A practical foreign exchange and currency guide to Martinique
What’s in this Martinique currency guide:
The official currency of Martinique is the euro, with symbol € and currency code EUR.
The euro (ISO: EUR) is involved in slightly more than 30% of all foreign exchange deals, and as such, is the world’s second most traded currency, behind the US dollar.
The euro is the currency of the eurozone (officially called the ‘euro area’), which consists of 19 of the 28 member states of the European Union, and is used by almost 350 million Europeans. It was introduced in January 1999.
Of all the thousands of exchange rates that exist in the world, the euro-to-US dollar exchange rate is the most actively traded, or most ‘liquid’.
Since its introduction, the euro’s lowest value against the dollar came in October 2000 when EUR/USD hit lows of 0.8231. The currency was strongest in July 2008, shortly before the worst stage of the 2007-2009 financial crisis, when EUR/USD reached 1.6038.
There are currently more than twenty nations and territories which peg their currencies to the euro, the largest of which is Denmark.
As the tragic Ukraine war continues USD/EUR is near 0.95, a 5 year high.
Due to the Eurozone’s reliance on gas from Russia, the euro is very vulnerable to the events in Ukraine with EUR/USD dropping to around 1.06 by the end of April whereas it had been approaching 1.15 in early February.
At the start of the tragic Russian invasion of Ukraine the euro sank to parity against the safe-haven Swiss franc hitting 0.9985 francs per euro on March 7th, the lowest since January 2015.
By the end of April the euro fell to a 5-Year low around 1.05 against the US dollar and the short term news for the single currency is all negative. Global bans against Russian oil and gas and uncertainty over ECB interest rate plans have prompted predictions in the currency markets for parity for the euro against the greenback this year.
05 May 2022
18 Feb 2022
19 May 2021
20 May 2017
21 May 2012
24 May 2002
The below comparison table makes it easy to find the best exchange rates and lowest fees when you want to make a Transfer or Spend Euro.
Volcanic in origin, Martinique is a mountainous stunner crowned by the still-smoldering Mont Pelée, the volcano that wiped out the former capital of St-Pierre in 1902. Offering a striking diversity of landscapes and atmospheres, Martinique is a cosmopolitan and sophisticated island that boasts stunning beaches, superb hiking, top-notch culinary experiences, an enormous array of activities and rich cultural life.
While it suffers from overcrowding and urban sprawl in some places, particularly in and around the busy capital, Fort-de-France, life, and travel, becomes more sedate as one heads north or south through some of the island’s alluring scenery. The rainforested, mountainous northern part is the most spectacular, but the south has its fair share of natural wonders, including lovely bays and miles of gorgeous beaches.
Martinique is crowned by an impressive volcano.
In Martinique, Euros are the only really usable currency. You will find U.S. Dollars and UK Pounds tend to be quite difficult to convert to Euros. Locals will tell you to go back to the airport, to use the exchange office there. Your best bet, is to use an ATM machine, there are many and are easy to find.Bank-operated 24-hour ATMs can also be found throughout the island. Don’t bother trying to convert your money at a bank, unless you are in Fort de France. Bank hours vary, though Fort-de-France banks are generally open 7:30 a.m. to noon and 2:30 to 4:30 p.m. weekdays.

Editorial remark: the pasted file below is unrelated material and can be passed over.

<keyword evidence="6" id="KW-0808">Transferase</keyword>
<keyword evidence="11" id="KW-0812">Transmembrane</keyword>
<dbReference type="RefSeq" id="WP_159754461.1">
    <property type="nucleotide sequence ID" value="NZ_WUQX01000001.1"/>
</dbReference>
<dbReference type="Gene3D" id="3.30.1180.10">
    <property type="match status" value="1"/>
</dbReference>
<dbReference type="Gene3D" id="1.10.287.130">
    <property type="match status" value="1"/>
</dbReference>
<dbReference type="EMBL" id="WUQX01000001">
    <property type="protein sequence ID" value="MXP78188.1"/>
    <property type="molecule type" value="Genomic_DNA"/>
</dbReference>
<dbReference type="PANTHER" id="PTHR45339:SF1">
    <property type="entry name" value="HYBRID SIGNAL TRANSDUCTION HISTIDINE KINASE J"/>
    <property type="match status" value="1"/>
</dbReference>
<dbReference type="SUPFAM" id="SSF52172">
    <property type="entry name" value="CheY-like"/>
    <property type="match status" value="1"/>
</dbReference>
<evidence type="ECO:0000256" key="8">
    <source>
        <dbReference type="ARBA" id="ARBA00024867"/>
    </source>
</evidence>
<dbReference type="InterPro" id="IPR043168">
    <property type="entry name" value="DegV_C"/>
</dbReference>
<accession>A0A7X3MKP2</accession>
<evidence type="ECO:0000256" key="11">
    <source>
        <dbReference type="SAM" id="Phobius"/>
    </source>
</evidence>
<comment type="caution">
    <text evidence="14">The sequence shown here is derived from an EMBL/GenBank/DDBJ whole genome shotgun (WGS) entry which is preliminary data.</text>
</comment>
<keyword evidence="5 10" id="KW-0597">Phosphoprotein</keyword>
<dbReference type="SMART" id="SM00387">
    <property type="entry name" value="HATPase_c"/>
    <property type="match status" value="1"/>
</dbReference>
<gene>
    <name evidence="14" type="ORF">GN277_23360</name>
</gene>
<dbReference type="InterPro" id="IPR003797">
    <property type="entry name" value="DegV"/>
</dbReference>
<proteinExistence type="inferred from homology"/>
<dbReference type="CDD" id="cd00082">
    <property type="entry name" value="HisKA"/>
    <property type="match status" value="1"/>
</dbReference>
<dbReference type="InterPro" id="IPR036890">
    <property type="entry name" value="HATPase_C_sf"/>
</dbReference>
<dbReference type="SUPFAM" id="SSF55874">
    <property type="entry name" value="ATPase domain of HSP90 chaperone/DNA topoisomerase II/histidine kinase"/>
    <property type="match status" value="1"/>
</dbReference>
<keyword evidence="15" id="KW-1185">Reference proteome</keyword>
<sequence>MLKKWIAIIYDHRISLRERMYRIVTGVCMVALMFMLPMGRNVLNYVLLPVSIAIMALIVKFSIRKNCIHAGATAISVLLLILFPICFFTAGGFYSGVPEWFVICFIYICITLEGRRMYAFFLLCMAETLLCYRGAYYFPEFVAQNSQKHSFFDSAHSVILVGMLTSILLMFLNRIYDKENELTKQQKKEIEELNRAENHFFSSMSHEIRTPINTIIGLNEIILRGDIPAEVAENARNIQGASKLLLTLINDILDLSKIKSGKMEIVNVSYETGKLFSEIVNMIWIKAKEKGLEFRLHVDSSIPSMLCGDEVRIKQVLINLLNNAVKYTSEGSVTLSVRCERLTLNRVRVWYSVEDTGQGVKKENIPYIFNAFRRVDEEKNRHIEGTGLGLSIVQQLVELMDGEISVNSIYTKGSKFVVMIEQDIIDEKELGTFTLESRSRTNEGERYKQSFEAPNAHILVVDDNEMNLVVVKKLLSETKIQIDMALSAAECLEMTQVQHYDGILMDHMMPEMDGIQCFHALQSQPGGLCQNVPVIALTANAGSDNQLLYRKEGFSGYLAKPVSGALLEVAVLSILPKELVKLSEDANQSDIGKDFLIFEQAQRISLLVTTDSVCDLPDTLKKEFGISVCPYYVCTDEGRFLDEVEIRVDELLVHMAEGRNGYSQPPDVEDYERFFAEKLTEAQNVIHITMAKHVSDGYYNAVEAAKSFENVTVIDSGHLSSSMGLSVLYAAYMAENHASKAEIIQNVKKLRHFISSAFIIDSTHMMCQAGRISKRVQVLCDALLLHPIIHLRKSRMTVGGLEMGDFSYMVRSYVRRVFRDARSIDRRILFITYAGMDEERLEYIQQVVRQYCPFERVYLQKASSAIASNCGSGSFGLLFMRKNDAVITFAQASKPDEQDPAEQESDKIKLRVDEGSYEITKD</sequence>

If you would like to do some island hopping as part of your trip, it is easy to get to and from Martinique by ferry service. The ferries travel to Guadeloupe, Dominica and St. Lucia.
Renting a car in Martinique is hassle-free: all you need is a drivers’ license from your home country and the knowledge that traffic moves on the right, Taxis are another option if you plan on driving only minimally; they are expensive but reliable. Cabs line up at the airport and at hotels, as well as on the streets of the capital city Fort-de-France. Finally, there is water travel. Ferries run around the island between Fort-de-France and other coastal cities. Even if you do have a car, taking a ferry is a popular way to experience the Caribbean, and can be a destination in itself. A regular vedette (ferry) between Martinique’s main resort areas and Fort-de-France provides a nice alternative to dealing with heavy bus and car traffic; it also allows you to avoid the hassles of city parking and is quicker.
The former capital of Martinique, St. Pierre , was known as the Paris of the Antilles. Even though St. Pierre was destroyed in the 1902 eruption of Mount Pelee , Martinique reputation as a second France still remains. French is the official language of the island, and newspapers and literature of Martinique are usually in French.
Stunning beaches border tropical rainforests and towering cathedrals share skyline with an imposing volcano. Tourists and residents crowd the store-lined streets and restaurant-filled back alleys of Fort-de-France, while a few miles north, foliage dampens the sounds of bird tweets and hikers. In a word: Martinique. If you want to hit the beach one day then get the adrenaline pumping the next, you’ll find that this island offers both – and does both well.
Avoid the winter Martinique is virtually empty for seven months of the year. Although May or June are the best months to visit, the spring, summer and fall all offer much lower hotel rates and airfare than wintertime.